The Federal Reserve raised the interest rate another 0.75% and the crypto markets reacted oddly. US interest rates have returned to pre-pandemic levels as the battle against inflation rages on. The crypto market has therefore rallied in response to rising rates as trader sentiment shocks market skeptics.
Only surprises here
Griffin Ardern, trader at Blofin, is among those who think the market should crash in light of the news.
“Given that the overall risk level of the crypto market has not returned to a reasonable level, it is very likely that the price of BTC will drop more than 10% after the Fed rate hike,” said he declared.
However, the crypto market reacted the opposite way as the price of BTC briefly surged from $24,000. ETH also saw a breather after the price rebounded above $1,750 before consolidating just above $1,700. Lucas Outumuru, Head of Research at IntoTheBlock, has compiled a Report following the Fed’s decision. Both Bitcoin [BTC] and Ethereum [ETH] fees fell more than a third over the week from last week’s values. Additionally, approximately $200 million in BTC and ETH holdings were withdrawn from centralized exchanges.
Correlations between Bitcoin and Nasdaq 100 prices hit their highest level in 90 days. Ergo, it’s pretty obvious that the market “bought the news”, thus improving the case for crypto as a top-tier asset.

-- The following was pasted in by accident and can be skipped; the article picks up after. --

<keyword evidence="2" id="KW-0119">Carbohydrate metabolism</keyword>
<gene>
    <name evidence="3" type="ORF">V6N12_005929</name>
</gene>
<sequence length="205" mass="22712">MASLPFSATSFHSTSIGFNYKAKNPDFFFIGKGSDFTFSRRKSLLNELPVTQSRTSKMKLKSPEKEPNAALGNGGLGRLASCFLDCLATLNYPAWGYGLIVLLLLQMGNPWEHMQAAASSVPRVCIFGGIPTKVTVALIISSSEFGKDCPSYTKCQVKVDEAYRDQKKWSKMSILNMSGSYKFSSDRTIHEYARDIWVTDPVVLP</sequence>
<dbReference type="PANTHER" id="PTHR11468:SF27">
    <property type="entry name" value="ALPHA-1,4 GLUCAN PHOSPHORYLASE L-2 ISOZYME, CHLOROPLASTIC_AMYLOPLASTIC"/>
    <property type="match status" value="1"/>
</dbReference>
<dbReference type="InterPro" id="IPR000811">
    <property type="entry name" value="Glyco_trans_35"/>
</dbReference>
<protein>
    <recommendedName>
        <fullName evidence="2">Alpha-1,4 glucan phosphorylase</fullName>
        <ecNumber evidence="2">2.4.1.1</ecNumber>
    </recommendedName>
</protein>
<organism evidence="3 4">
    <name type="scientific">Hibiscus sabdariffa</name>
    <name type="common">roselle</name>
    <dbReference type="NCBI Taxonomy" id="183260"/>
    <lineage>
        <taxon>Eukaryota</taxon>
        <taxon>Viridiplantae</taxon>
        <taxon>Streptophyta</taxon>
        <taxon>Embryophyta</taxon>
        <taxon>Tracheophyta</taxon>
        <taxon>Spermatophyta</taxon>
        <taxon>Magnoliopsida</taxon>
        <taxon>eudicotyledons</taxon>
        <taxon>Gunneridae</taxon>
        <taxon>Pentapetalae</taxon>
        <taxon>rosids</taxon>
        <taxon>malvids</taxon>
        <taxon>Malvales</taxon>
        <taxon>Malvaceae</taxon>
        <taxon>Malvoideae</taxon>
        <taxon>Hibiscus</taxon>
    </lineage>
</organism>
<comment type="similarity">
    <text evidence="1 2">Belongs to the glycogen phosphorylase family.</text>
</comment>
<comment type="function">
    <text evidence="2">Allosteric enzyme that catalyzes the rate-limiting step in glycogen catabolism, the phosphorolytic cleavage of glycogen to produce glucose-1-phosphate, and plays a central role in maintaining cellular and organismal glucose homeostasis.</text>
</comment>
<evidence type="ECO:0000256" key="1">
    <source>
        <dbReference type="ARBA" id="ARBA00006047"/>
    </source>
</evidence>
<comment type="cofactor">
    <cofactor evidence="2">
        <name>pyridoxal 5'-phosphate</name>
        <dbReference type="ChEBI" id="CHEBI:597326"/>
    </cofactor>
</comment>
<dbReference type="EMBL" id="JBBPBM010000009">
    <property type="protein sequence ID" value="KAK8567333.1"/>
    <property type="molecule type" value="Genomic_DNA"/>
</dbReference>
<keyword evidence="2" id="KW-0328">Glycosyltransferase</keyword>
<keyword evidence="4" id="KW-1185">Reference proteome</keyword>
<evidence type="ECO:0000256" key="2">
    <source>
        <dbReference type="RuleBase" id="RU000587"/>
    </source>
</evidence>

In another major development, it was found that 60% of BTC (or 12.69 million BTC) is owned by long-term investors. These addresses have increased holdings by 2.7 million over the past year or so. The trend only increased during the price decline in 2022 as Bitcoin continued to lose value. Historically, the long-term accumulation of crypto has aligned with the crypto markets. This further cements the “HODL” mentality that will eventually decide the price floors for Bitcoin.
What does this mean in the long term?
The market continues to remain correlated to current macro conditions “creating its own merits for growth.” These relate to both investor accumulation and broader fundamental shifts occurring in the underlying technology. However, this cannot be seen as the end of the bear market, but as a period of respite or relief so to speak.